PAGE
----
Disc brake pads eventually wear out. Sometimes they get contaminated by oils or other fluids. When that happens, it’s time to replace them. Fortunately, changing brake pads on modern SRAM and Shimano hydraulic disc brakes is easy and it only requires a couple of common tools. The method described here will also work for a lot of hydraulic disc brakes from other brands too.
When to replace bike disc brake pads
Brake pad manufacturers will have a recommended minimum pad thickness for their pads. SRAM suggests replacing pads when the brake pad backing plate and pad material together measure less than 3mm thick in any section. Shimano suggests replacing brake pads when the pad material measures less than 0.5mm thick.
I prefer to replace brake pads when they look about 50% worn. This is easier than measuring, and once brake pads are about halfway worn, the brake lever throw will be much longer than when the pads are new. Though it is possible to use them until you reach the minimum pad thickness, it’s nice to replace pads earlier to keep your brakes feeling tight.
How to replace bike disc brake pads
Before you get started, you’ll need to take the wheels off your bike to get full access to the brake calipers and pads. The easiest way to do this is in a repair stand, but if you don’t have one, that’s okay. There are other ways to support your bike (like turning it upside down) to remove the wheels so you can hopefully improvise something.
Step 1: Remove your old pads
To remove your old pads, the first thing you need to do is remove the retaining pin. This pin goes through your brake pads and screws into the caliper body to hold the pads in place. It might have a small retaining pin clip on the end, which is there to provide a little extra security in case the pin comes loose.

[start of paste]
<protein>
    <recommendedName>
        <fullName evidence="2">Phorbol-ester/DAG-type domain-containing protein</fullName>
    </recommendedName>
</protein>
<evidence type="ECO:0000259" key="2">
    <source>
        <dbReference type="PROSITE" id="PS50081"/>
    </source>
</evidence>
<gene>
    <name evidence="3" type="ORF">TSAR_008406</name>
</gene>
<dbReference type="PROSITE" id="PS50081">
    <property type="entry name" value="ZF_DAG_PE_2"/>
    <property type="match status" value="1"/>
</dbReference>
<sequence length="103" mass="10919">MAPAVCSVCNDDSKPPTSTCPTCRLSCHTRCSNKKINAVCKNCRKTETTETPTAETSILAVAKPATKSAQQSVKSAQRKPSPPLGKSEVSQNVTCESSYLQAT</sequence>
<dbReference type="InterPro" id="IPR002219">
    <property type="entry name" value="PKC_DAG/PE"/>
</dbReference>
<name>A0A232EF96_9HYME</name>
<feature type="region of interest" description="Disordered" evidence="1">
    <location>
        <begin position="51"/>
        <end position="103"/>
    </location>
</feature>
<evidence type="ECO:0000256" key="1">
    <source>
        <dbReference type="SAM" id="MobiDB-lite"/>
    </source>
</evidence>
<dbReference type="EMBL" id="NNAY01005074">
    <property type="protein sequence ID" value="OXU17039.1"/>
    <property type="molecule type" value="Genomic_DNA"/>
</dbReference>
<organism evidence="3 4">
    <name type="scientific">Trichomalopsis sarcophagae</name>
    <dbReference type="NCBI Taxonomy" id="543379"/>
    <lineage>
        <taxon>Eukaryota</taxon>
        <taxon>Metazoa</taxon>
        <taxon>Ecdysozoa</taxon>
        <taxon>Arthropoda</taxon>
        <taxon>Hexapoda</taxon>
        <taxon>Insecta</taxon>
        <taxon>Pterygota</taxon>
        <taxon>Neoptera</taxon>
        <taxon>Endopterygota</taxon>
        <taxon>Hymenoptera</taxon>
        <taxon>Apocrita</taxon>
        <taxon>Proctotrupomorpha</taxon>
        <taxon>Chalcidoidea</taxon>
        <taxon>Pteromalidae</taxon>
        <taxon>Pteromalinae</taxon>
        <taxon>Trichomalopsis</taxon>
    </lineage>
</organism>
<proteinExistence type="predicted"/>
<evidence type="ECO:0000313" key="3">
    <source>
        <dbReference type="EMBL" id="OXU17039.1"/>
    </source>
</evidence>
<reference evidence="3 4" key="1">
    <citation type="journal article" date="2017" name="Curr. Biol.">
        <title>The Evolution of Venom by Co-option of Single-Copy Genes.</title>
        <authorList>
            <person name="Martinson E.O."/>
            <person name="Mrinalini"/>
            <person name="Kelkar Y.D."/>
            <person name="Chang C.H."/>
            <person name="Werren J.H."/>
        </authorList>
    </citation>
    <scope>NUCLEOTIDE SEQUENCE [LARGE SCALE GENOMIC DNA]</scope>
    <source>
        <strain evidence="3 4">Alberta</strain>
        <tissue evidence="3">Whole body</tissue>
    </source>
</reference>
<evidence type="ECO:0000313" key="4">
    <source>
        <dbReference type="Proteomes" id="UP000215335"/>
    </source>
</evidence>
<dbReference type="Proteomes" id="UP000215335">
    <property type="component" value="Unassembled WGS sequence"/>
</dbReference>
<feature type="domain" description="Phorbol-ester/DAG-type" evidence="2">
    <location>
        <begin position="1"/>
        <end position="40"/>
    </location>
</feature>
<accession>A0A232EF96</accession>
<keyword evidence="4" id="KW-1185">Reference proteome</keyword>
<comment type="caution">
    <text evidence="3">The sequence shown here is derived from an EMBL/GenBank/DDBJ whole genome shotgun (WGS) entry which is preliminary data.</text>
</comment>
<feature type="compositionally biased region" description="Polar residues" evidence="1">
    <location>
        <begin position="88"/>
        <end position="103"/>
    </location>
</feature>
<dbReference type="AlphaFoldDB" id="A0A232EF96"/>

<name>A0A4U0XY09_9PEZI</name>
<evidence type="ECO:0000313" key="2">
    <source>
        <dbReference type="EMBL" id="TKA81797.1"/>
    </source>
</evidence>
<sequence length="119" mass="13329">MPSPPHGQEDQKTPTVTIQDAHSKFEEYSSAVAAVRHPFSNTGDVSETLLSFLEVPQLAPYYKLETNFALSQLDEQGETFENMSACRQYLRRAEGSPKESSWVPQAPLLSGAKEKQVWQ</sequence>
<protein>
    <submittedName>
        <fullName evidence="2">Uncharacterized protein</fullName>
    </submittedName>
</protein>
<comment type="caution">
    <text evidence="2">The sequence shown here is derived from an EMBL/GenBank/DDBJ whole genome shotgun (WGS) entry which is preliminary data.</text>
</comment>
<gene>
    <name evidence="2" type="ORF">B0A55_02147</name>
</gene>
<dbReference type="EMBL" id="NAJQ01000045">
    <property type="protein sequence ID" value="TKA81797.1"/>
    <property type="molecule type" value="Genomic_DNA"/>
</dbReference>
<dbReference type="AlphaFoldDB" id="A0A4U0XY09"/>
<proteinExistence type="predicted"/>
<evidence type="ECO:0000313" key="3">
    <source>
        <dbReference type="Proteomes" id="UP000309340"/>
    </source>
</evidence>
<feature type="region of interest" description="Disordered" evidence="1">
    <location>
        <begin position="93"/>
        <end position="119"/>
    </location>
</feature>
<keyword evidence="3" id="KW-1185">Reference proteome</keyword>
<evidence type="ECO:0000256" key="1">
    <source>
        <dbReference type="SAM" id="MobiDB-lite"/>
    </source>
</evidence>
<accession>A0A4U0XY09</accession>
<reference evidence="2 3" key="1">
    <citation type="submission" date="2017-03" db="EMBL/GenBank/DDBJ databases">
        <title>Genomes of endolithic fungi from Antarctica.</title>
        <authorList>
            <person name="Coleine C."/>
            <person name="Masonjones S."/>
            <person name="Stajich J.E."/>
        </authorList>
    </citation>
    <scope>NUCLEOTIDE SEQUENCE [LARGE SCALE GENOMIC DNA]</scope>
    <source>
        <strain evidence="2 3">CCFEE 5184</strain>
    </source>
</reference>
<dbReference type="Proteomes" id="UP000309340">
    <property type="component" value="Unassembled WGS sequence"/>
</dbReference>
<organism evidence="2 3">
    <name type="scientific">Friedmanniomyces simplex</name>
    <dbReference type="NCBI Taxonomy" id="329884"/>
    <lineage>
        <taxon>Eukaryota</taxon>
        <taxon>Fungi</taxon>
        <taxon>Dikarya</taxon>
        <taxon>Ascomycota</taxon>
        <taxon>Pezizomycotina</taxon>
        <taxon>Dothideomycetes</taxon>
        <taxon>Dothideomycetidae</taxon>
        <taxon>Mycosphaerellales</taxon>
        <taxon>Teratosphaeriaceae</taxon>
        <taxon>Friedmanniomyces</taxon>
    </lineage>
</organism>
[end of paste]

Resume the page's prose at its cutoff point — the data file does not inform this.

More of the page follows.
If there is a retaining pin clip, simply pluck it off with some needle nose pliers. Now you can then unscrew the pin.
- SRAM retaining pins require a 2.5mm hex wrench
- Shimano retaining pins require a 3mm hex wrench or a small flathead screwdriver, depending on the model.
Once the retaining pin is removed, you can pull the old pads and the spring straight out of the top of the caliper.
Step 2: Reset brake caliper pistons
Before you install your new brake pads, you need to reset the pistons in the brake caliper. The pistons push the brake pad against the brake rotor. As brake pads wear and get thinner, the pistons will extend to compensate. Because new brake pads are thicker, you need to push the pistons back into the caliper to make room.
Pro tip: Use this same procedure for resetting pistons if you ever accidentally squeeze your brake lever with your wheels off.
Pro mechanics have specific tools made for pushing pistons back. The most common is the Park Tool PP-1.2 Hydraulic Brake Piston Press. But at home, my go-to is a basic plastic tire lever, which is something every cyclist should already have. Otherwise, you can use any tool that is soft, flat, and small enough to fit inside the brake caliper (a rubber-coated cone wrench handle, for example). I like plastic tire levers because you won’t scratch or damage anything in the caliper. Just make sure it’s clean.
Use your tool to apply pressure against the pistons to push them back until they’re flush with the inside of the caliper. You want to apply pressure as straight as possible, but you can also use the body of the caliper for some leverage if you need it.
Step 3: Install new brake pads
Once the pistons have been reset, you can install your new pads. Often, new brake pads come with a new spring and retaining clip, but if not, you’ll need to reuse the old spring and retaining clip.
When you’re handling your new brake pads, do your best not to touch the actual pad material. You don’t want to risk contaminating the pads with the oils on your skin. Put the pads in the spring. Make sure everything is facing the right way around. Reference your other caliper if you need to. Then slide the pads into the caliper. Align the holes in the pads and caliper so you can install your retaining pin. Then push on the retaining pin clip if it has one.
Once the pads are in, you can reinstall your wheel. Pump the brake lever until the pads contact the rotor. Then check the alignment by spinning the wheel. If there’s no brake rub, then you’re done! If there is, check out our post on how to fix disc brake rub.